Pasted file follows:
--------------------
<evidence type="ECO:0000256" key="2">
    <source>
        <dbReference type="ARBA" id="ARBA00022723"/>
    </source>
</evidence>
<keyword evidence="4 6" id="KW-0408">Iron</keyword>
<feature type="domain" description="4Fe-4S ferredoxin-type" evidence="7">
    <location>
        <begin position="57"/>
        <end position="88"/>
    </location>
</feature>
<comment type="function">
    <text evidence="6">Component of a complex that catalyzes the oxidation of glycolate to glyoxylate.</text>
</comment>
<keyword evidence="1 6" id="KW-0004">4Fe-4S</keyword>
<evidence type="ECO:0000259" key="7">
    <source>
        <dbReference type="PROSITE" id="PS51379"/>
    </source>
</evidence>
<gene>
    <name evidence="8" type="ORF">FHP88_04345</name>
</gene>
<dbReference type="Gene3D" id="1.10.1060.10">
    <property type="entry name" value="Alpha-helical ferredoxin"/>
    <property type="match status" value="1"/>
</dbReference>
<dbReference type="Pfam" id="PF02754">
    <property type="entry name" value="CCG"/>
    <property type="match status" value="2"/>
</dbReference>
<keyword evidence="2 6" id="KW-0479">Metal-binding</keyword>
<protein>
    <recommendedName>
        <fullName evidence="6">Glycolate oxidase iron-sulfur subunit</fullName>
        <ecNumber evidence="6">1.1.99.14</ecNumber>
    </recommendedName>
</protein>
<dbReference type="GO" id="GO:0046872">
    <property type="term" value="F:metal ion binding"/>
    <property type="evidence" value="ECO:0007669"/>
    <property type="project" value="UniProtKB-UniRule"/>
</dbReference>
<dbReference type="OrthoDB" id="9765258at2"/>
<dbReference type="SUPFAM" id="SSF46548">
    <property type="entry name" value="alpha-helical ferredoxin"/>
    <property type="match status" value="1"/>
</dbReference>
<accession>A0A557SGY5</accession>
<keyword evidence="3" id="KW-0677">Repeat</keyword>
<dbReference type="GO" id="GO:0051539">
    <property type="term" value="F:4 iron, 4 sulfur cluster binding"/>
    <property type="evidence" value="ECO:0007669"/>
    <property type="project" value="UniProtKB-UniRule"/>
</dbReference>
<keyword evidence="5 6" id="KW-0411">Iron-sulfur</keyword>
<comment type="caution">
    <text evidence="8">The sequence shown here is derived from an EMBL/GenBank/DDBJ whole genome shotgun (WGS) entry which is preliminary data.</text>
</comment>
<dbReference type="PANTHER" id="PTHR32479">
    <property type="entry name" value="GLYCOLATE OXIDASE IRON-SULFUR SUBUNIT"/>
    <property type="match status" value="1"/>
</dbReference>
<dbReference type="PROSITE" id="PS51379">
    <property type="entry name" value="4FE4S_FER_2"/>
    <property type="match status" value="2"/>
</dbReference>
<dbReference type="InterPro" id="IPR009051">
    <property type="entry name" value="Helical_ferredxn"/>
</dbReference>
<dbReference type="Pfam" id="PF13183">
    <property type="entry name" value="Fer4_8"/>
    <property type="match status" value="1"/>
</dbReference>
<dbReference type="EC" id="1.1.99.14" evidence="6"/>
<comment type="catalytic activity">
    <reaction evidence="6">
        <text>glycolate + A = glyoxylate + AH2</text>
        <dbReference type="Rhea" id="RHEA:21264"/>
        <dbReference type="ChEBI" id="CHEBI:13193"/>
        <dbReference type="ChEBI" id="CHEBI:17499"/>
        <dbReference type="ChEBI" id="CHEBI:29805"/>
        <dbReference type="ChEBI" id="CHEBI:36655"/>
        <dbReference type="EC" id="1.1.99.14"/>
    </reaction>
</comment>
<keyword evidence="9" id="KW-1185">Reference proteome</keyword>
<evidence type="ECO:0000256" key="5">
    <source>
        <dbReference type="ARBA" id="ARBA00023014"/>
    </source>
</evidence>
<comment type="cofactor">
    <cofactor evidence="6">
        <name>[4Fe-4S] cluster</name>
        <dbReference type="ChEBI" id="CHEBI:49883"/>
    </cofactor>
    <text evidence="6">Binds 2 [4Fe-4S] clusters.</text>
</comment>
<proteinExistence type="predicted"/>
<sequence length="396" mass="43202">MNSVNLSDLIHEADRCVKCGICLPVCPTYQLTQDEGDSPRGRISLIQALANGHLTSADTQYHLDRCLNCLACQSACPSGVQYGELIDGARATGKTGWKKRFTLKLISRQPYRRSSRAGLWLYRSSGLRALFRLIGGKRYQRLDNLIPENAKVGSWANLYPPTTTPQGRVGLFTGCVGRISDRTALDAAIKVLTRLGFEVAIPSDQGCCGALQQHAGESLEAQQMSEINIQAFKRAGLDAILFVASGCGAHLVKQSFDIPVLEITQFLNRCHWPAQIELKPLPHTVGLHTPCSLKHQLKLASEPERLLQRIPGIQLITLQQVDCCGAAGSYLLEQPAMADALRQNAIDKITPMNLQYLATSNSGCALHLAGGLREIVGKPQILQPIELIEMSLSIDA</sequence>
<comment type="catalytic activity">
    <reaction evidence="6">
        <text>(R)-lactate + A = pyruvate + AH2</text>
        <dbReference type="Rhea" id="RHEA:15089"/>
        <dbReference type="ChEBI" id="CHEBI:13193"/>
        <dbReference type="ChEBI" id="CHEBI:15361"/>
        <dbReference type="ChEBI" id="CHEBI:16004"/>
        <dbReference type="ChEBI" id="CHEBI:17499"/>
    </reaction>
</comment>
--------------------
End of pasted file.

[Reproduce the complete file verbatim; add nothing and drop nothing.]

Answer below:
<evidence type="ECO:0000256" key="2">
    <source>
        <dbReference type="ARBA" id="ARBA00022723"/>
    </source>
</evidence>
<keyword evidence="4 6" id="KW-0408">Iron</keyword>
<feature type="domain" description="4Fe-4S ferredoxin-type" evidence="7">
    <location>
        <begin position="57"/>
        <end position="88"/>
    </location>
</feature>
<comment type="function">
    <text evidence="6">Component of a complex that catalyzes the oxidation of glycolate to glyoxylate.</text>
</comment>
<keyword evidence="1 6" id="KW-0004">4Fe-4S</keyword>
<evidence type="ECO:0000259" key="7">
    <source>
        <dbReference type="PROSITE" id="PS51379"/>
    </source>
</evidence>
<gene>
    <name evidence="8" type="ORF">FHP88_04345</name>
</gene>
<dbReference type="Gene3D" id="1.10.1060.10">
    <property type="entry name" value="Alpha-helical ferredoxin"/>
    <property type="match status" value="1"/>
</dbReference>
<dbReference type="Pfam" id="PF02754">
    <property type="entry name" value="CCG"/>
    <property type="match status" value="2"/>
</dbReference>
<keyword evidence="2 6" id="KW-0479">Metal-binding</keyword>
<protein>
    <recommendedName>
        <fullName evidence="6">Glycolate oxidase iron-sulfur subunit</fullName>
        <ecNumber evidence="6">1.1.99.14</ecNumber>
    </recommendedName>
</protein>
<dbReference type="GO" id="GO:0046872">
    <property type="term" value="F:metal ion binding"/>
    <property type="evidence" value="ECO:0007669"/>
    <property type="project" value="UniProtKB-UniRule"/>
</dbReference>
<dbReference type="OrthoDB" id="9765258at2"/>
<dbReference type="SUPFAM" id="SSF46548">
    <property type="entry name" value="alpha-helical ferredoxin"/>
    <property type="match status" value="1"/>
</dbReference>
<accession>A0A557SGY5</accession>
<keyword evidence="3" id="KW-0677">Repeat</keyword>
<dbReference type="GO" id="GO:0051539">
    <property type="term" value="F:4 iron, 4 sulfur cluster binding"/>
    <property type="evidence" value="ECO:0007669"/>
    <property type="project" value="UniProtKB-UniRule"/>
</dbReference>
<keyword evidence="5 6" id="KW-0411">Iron-sulfur</keyword>
<comment type="caution">
    <text evidence="8">The sequence shown here is derived from an EMBL/GenBank/DDBJ whole genome shotgun (WGS) entry which is preliminary data.</text>
</comment>
<dbReference type="PANTHER" id="PTHR32479">
    <property type="entry name" value="GLYCOLATE OXIDASE IRON-SULFUR SUBUNIT"/>
    <property type="match status" value="1"/>
</dbReference>
<dbReference type="PROSITE" id="PS51379">
    <property type="entry name" value="4FE4S_FER_2"/>
    <property type="match status" value="2"/>
</dbReference>
<dbReference type="InterPro" id="IPR009051">
    <property type="entry name" value="Helical_ferredxn"/>
</dbReference>
<dbReference type="Pfam" id="PF13183">
    <property type="entry name" value="Fer4_8"/>
    <property type="match status" value="1"/>
</dbReference>
<dbReference type="EC" id="1.1.99.14" evidence="6"/>
<comment type="catalytic activity">
    <reaction evidence="6">
        <text>glycolate + A = glyoxylate + AH2</text>
        <dbReference type="Rhea" id="RHEA:21264"/>
        <dbReference type="ChEBI" id="CHEBI:13193"/>
        <dbReference type="ChEBI" id="CHEBI:17499"/>
        <dbReference type="ChEBI" id="CHEBI:29805"/>
        <dbReference type="ChEBI" id="CHEBI:36655"/>
        <dbReference type="EC" id="1.1.99.14"/>
    </reaction>
</comment>
<keyword evidence="9" id="KW-1185">Reference proteome</keyword>
<evidence type="ECO:0000256" key="5">
    <source>
        <dbReference type="ARBA" id="ARBA00023014"/>
    </source>
</evidence>
<comment type="cofactor">
    <cofactor evidence="6">
        <name>[4Fe-4S] cluster</name>
        <dbReference type="ChEBI" id="CHEBI:49883"/>
    </cofactor>
    <text evidence="6">Binds 2 [4Fe-4S] clusters.</text>
</comment>
<proteinExistence type="predicted"/>
<sequence length="396" mass="43202">MNSVNLSDLIHEADRCVKCGICLPVCPTYQLTQDEGDSPRGRISLIQALANGHLTSADTQYHLDRCLNCLACQSACPSGVQYGELIDGARATGKTGWKKRFTLKLISRQPYRRSSRAGLWLYRSSGLRALFRLIGGKRYQRLDNLIPENAKVGSWANLYPPTTTPQGRVGLFTGCVGRISDRTALDAAIKVLTRLGFEVAIPSDQGCCGALQQHAGESLEAQQMSEINIQAFKRAGLDAILFVASGCGAHLVKQSFDIPVLEITQFLNRCHWPAQIELKPLPHTVGLHTPCSLKHQLKLASEPERLLQRIPGIQLITLQQVDCCGAAGSYLLEQPAMADALRQNAIDKITPMNLQYLATSNSGCALHLAGGLREIVGKPQILQPIELIEMSLSIDA</sequence>
<comment type="catalytic activity">
    <reaction evidence="6">
        <text>(R)-lactate + A = pyruvate + AH2</text>
        <dbReference type="Rhea" id="RHEA:15089"/>
        <dbReference type="ChEBI" id="CHEBI:13193"/>
        <dbReference type="ChEBI" id="CHEBI:15361"/>
        <dbReference type="ChEBI" id="CHEBI:16004"/>
        <dbReference type="ChEBI" id="CHEBI:17499"/>
    </reaction>
</comment>